I gathered from Farah's piece, along with your dissection of the show and idols in general, of just how easy it is for even Christians, or anyone else for that matter, with otherwise innocent motives, to be so deceived. I admit I have had that kind of mindset myself in the past.
In their warped view that we really are "at war" we should be "acting like it." But for some reason that "acting like it" only seems to apply to the Soldaten. No, no. The problem with that view is manifold. IF we were really...really "at war," for the defense of our country and its citizens, life wouldn't be a damn party for the populace at large and folk like Farah and others who are livin' large would be much more subdued. It's not like that, though, yet he keeps carping that tired "we're at war" clarion call.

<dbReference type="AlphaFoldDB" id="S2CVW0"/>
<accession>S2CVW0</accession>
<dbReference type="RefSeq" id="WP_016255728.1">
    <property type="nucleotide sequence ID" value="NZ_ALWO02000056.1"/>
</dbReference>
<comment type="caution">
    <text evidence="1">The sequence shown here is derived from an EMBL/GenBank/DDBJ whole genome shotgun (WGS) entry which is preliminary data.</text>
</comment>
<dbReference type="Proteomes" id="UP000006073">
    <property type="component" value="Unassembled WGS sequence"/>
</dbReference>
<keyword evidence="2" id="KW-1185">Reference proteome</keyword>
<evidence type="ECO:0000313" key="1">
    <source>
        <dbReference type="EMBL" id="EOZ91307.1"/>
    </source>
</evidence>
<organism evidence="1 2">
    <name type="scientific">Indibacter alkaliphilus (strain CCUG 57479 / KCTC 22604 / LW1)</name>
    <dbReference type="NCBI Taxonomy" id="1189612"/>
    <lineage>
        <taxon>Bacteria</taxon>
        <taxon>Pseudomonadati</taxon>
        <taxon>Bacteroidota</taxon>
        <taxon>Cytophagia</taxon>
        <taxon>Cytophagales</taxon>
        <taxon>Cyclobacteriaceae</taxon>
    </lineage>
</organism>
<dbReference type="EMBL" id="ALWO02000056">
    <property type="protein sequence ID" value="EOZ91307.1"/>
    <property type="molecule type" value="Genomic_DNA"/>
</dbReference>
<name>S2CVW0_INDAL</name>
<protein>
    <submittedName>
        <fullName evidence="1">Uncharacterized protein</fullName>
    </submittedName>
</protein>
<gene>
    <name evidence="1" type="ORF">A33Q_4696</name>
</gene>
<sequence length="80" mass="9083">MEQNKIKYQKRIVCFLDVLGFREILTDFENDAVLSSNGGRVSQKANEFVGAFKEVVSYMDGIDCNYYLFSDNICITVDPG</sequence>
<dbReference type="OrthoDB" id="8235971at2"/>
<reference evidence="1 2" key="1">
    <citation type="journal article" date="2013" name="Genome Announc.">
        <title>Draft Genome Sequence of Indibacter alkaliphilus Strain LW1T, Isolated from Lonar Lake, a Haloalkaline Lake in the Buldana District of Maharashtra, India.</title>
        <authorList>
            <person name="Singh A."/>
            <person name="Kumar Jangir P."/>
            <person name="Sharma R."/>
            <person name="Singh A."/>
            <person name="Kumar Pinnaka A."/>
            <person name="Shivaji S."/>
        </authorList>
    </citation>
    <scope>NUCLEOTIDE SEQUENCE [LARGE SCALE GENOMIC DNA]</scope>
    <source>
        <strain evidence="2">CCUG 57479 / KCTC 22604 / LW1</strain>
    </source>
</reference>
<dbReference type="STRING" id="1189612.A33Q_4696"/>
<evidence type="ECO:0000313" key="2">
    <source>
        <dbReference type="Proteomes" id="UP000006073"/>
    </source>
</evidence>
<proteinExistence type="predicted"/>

Yes, it does get tiring. It's amusing in that Farah frequently makes a lot of sense and makes some potent arguments about issues in many of his pieces, but then jumps off the cliff blindly right into the state's corral when it comes to anything concerning the Iraq War.
A very good rebuttal argument and detailed examination of Farah's piece and the larger than life Jack Bauer character of the "24" show. A hat tip to ya, Will ;).
You should send your piece to Joe Farah and see what his response would be, if any. And if he did respond, I'd be very interested to see how he counters your arguments. I'd hope you could post it verbatim and respond to it here.
Your thoughts mirror mine on this! We must be related somewhere (Grigg and Gregg were interchangeable at one time). Keep up the good work!
Kenneth R. Gregg
Jack Bauer is a person of questionable morality and integrity in most regards, but there is one aspect of his character that rises above all others and is worthy of some acclaim: he is a family man.
He might not be YOUR family man (as evidenced by his willingness to kill innocents and others), but he is HIS family man, and that quality deserves some amount of respect I think.